Sunday, 28 August 2011

CLSA: Corporate Governance Watch 2010

CLSA regularly publishes a report about Corporate Governance standards in Asia. Their latest report was published in 2010, it is a very interesting read:

The chapter about Malaysia starts at page 87. Some snippets:

"Malaysia retained its sixth spot in our rankings this year, but with a higher overall score of 52% compared to 49% in 2007. Regulators have been making steady progress in the past three years and appear more open to listening to the market. Yet doubts remain. A major issue we have is how much of this is window dressing and how much is genuine change? Will this take corporate-governance practices beyond box-ticking? These uncertainties for CG culture are why Malaysia’s CG culture score recorded a one-percentage drop this year, where as all other categories saw improvement.  

An area that has improved is enforcement. The Securities Commission (SC), in particular, has been active. The score for the section increased from 35% in 2007 to 38% this year. Yet, we find that securities laws have not proved to be a meaningful deterrent against insider trading and market manipulation, as enforcement statistics show.

The two categories that showed a marked improvement this year were CG rules and practices, and political and regulatory environment, which increased by five percentage points and four percentage points respectively.

IGAAP (accounting and auditing) recorded a modest two-percentage-point increase.  

In most markets, it is government efforts that lead corporate-governance reforms, but nowhere is this more obvious than in Malaysia. Looking at our table comparing the scores for political and regulatory environment with CG culture for all 11 markets, the 28% gap for Malaysia is easily the widest. It is this weakness in local CG culture that is holding the market back.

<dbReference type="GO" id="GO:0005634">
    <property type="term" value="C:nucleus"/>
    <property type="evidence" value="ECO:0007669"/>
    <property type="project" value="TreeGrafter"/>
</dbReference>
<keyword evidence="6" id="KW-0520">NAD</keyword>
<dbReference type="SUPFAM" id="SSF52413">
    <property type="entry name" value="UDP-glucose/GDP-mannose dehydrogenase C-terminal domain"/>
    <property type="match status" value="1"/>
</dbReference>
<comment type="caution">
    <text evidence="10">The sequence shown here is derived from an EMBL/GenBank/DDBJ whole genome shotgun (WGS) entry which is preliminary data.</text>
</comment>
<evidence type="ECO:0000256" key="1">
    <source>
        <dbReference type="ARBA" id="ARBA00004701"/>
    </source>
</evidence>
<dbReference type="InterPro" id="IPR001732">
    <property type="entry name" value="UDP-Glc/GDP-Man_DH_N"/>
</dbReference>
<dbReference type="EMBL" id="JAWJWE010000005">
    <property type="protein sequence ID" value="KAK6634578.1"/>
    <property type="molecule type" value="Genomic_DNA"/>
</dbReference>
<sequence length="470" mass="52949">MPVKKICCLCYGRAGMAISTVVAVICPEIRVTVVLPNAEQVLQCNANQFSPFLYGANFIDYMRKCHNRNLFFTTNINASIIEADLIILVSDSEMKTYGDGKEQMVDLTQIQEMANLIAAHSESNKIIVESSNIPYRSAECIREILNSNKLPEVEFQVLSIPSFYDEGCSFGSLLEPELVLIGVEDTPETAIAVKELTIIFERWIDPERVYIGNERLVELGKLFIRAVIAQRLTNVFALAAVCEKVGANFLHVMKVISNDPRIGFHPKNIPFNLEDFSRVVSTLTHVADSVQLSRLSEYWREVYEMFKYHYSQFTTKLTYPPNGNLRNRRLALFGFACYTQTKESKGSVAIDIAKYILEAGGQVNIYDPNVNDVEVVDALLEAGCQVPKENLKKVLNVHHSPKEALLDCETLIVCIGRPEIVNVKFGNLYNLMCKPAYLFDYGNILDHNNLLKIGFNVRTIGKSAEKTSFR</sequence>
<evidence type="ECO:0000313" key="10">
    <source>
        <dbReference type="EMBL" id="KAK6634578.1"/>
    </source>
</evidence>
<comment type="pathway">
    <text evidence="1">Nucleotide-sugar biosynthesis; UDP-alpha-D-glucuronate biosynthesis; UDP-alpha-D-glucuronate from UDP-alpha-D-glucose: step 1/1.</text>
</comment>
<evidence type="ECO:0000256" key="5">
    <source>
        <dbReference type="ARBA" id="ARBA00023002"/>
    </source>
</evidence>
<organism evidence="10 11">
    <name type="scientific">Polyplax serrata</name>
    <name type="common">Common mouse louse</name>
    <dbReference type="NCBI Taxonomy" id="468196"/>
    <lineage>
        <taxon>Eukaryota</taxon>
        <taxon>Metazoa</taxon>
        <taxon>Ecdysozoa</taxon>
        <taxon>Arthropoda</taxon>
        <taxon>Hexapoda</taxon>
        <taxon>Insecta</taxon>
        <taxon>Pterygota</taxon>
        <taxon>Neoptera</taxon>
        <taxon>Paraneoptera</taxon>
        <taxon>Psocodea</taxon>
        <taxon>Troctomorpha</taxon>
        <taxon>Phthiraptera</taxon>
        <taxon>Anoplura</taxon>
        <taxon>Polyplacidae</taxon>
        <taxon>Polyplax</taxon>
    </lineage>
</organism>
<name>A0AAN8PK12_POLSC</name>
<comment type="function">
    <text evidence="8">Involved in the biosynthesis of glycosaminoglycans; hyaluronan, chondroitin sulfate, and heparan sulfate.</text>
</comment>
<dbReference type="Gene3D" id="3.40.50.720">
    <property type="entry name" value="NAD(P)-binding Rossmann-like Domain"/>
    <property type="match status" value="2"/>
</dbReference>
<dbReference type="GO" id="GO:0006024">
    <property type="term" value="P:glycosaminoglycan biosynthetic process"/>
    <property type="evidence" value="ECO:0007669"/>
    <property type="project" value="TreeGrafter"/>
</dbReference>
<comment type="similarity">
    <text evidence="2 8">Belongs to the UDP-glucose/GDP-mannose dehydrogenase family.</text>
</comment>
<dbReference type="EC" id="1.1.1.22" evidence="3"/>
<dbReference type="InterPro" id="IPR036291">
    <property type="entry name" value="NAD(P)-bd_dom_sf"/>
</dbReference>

The SC brought three market-manipulation cases to court in the past three years - one in 2008; one in 2009; and one in 2010. The case in 2010 dated back to 2005 and the sentence imposed is being appealed by the SC, as is the acquittal of the defendants in another case in 2009. We find it hard to believe that insider trading and market manipulation happens so rarely in Malaysia, unlike the rest of Asia."  

Singapore and Hong Kong have the highest CG score, however, globally disappointing, for CG they only score tier 2 while they definitely should be in Tier 1 given their high GDP per capita. Malaysia is in Tier 3, together with countries like Japan, Taiwan, Thailand, India, China and Korea.

I agree that enforcement has indeed increased in Malaysia:
  • Bursa Malaysia however is still shooting with a water pistol, giving small fines where much bigger deterrents are required. And then there is the market-manipulation and insider trading which is not dealt with.
  • The Securities Commission is more active and has increased its fire power: some managers of listed companies have been jailed, the only sentence that would-be perpetrators will fear. It is now time to unleash the big guns and to go after the Major Players who went scot free so far.

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